Power delivery options should also offer flexibility. Some UPS devices connect to machine controllers via one-cable technology (OCT), USB 2.0 ports or I/O terminals. OCT is optimal for PC-based controllers and touchscreens. OCT combines the power supply and UPS communication in a single cable, which benefits commissioning and maintenance. The USB 2.0 connection is designed for all IPCs with an appropriate interface and a complete operating system. An I/O connection can enable use of these UPS devices with traditional PLCs and other devices; regardless of vendor they can read power failure signals and respond immediately. By offering maximum flexibility, the UPS also makes future controller upgrades easier if a new platform or additional features become necessary.

Form factor proves powerful

For the maximum benefit, UPS technologies should offer compact, easy-to-integrate form factors. Simple installation via DIN rail or a mounting bracket enables integration of devices into new electrical cabinets in greenfield applications or flexible retrofits in existing brownfield applications. With compact sizes of 100 mm x 100 mm x 90 mm or less available from Beckhoff, the capacitive or battery versions meet tight footprint requirements.

For NiMH battery-backed versions, the battery cover should be easily accessible, as in the CU81xx series. All batteries eventually need replacement, and while UPS batteries are designed to last and provide maximum reliability, they are no exception. Selecting a device with a removable front cover will increase uptime, especially if it features only two screws, for instance. Through this optimal design, the entire UPS will not need to be removed or taken apart for necessary maintenance, and machine availability can remain as high as possible.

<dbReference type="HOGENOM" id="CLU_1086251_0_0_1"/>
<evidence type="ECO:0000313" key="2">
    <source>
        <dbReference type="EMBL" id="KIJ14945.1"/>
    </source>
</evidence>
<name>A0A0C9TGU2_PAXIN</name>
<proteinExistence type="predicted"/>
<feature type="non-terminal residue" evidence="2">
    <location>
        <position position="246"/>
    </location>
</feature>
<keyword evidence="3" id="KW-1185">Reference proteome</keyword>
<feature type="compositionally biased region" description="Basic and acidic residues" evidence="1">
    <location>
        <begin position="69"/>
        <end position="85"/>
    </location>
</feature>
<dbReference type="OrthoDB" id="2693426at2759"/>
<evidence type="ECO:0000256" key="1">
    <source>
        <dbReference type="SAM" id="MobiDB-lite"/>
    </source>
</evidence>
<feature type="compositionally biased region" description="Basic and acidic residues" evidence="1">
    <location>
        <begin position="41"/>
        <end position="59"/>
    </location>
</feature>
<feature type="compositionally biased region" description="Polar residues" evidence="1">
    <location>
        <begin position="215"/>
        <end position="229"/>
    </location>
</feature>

By selecting the correct UPS options for each unique application, machine builders and manufacturers can be assured that systems will shut down properly and start up again without issue. In general, all systems should have a UPS because of the potential risks to system integrity, data acquisition and other tasks. Even if the price of reject product or improper shipments is minimal, the potential downtime resulting from improper shutdown could be quite expensive. Whether safeguarding a PLC running basic machine control logic or a Panel PC providing HMI, cloud communication and more, UPS technologies allow today’s engineers to eliminate more unknowns.

Are you ready to safeguard your machine control technologies with uninterruptible power supplies? Contact your local Beckhoff sales engineer today.


Eric Reiner

Eric Reiner is the IPC Product Manager for Beckhoff Automation LLC.

A version of this article previously appeared in Control Engineering.